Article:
The Refugee Crisis: Too little compassion or too much? 2015 Sakharov Debate (Abridged)

This year’s Sakharov debate focused on Europe’s ongoing refugee crisis, and on how the EU and its Member States responded to it. What remedies were sought and why did an adequate response prove so elusive? Why and how did our various governments, and societies react so differently? How was it that one member state took in one million people and others next to none? What arguments were made in favour of helping, or not helping, refugees from the Middle East and elsewhere? Acknowledging the emotive nature of this ongoing problem, we sought to view it from the angle of compassion, and through arguments framing different approaches to dealing with the crisis.

10 December 2015
11:50 mins

National Parliaments in the EU

Strengthening the role of national parliaments is one central demand in the UK’s agenda in re-negotiating the terms of its EU membership. In addition, Parliament’s control over EU decision making promises to be an important battleground of debate in the referendum campaign. The House of Lords EU Committee published an important report on the question in March 2014. A common claim is that national parliamentarians have a better sense of the citizens’ concerns than their counterparts in the European Parliament, and should therefore play a greater role in EU decision-making. But would this improve democratic control?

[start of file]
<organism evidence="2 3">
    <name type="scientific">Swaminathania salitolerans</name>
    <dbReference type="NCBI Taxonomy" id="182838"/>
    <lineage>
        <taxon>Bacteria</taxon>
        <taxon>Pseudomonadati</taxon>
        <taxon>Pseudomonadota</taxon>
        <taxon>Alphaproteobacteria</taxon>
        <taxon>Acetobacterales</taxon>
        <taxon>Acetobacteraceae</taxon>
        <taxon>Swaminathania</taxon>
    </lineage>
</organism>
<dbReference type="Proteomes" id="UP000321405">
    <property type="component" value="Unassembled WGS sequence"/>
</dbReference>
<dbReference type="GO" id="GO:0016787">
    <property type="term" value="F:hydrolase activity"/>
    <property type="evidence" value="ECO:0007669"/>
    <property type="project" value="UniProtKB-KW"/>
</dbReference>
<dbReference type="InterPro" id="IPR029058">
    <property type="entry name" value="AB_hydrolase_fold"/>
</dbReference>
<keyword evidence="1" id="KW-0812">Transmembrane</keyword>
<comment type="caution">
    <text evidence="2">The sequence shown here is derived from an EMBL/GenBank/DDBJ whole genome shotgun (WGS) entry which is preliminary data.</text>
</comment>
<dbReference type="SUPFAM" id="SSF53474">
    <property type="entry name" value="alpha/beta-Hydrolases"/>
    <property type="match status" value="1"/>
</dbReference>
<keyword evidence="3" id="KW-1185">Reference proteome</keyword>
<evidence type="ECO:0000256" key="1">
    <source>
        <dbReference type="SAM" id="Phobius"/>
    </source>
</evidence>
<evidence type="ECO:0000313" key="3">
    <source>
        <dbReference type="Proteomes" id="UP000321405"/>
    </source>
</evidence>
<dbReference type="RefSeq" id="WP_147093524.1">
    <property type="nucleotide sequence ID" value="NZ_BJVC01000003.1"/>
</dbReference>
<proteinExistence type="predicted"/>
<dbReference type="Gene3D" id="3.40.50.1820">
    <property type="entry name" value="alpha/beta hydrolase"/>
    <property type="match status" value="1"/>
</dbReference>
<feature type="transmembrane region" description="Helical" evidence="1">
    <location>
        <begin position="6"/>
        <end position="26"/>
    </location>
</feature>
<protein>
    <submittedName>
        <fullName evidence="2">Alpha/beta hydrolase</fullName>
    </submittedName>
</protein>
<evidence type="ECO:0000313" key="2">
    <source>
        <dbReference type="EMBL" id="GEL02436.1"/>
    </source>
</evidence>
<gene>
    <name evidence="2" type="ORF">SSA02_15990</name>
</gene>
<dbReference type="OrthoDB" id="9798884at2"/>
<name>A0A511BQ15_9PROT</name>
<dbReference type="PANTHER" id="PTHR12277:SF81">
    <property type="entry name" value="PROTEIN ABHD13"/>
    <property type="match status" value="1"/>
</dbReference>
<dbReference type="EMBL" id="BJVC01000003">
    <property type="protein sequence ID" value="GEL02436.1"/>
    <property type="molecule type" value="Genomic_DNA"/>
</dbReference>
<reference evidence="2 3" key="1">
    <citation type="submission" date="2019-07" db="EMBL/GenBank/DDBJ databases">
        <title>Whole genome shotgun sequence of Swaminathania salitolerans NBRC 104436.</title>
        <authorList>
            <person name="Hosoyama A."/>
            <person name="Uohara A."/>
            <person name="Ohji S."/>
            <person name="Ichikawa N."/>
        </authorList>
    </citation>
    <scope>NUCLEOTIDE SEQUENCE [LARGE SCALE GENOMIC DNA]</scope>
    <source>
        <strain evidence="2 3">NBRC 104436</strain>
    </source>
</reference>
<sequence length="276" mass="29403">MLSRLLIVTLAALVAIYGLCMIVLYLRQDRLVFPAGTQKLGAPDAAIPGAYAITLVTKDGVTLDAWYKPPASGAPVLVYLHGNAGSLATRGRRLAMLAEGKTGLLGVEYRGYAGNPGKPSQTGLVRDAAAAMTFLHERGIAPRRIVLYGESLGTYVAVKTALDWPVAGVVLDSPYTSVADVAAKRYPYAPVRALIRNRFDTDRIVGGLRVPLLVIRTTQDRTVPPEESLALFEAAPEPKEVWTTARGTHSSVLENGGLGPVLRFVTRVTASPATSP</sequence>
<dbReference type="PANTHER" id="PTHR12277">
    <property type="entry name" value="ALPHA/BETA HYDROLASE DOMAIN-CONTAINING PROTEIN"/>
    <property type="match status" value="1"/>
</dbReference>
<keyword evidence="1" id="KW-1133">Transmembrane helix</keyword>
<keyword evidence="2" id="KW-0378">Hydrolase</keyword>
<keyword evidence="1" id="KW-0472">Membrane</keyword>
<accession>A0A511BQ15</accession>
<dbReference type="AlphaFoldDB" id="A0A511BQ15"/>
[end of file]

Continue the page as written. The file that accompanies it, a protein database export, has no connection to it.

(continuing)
• What national parliaments can do that the European Parliament and the national governments meeting in the European Council cannot?
  • How good are national parliaments at scrutinizing EU legislation? Are there existing practices of parliamentary involvement that could be a model to others, and what reforms would be needed in the case of the UK Parliament?
  • Could greater involvement of national improve the EU’s legitimacy, and what are the main problems with it?


  • Klaus Welle, Secretary General of the European Parliament
  • Charles Grant, Director of the Centre for European Reform
  • Lord Boswell, Chairman of the House of Lords’ EU Select Committee
  • Baroness Smith, House of Lords and Senior Lecturer in International Relations, Cambridge
  • Chair: Prof. Albert Weale, UCL

This event was part of our Britain & Europe Project. It was hosted by the European Institute, in cooperation with the Centre for European Reform.

18 October 2015
11:59 mins

Campaigning for the EU Referendum

Ever since David Cameron’s promise to give the British electorate a vote on the UK’s membership in the European Union the referendum has been high on the political agenda. With negotiations about Britain’s “new deal” intensifying in Brussels, and with the campaign to stay in the EU about to launch, public debate and contestation about Britain and Europe will pick up momentum in the months to come.

This event kicked off a series of events and publications on the EU referendum run by the European Institute this year. Our aim is to provide critical analysis of campaign strategies—on both sides, of key battlegrounds of debate, and readily available facts that can help to impose clarity on them and bust myths.

This first seminar focused on the upcoming campaign, its challenges and strategic options. Our speakers addressed questions such as: what makes the campaign about UK membership particular? What are the implications for campaigners on the ground, in London, Brussels, and across the UK? What role is the government playing in the political debate? What are the challenges of mobilising and persuading the citizens?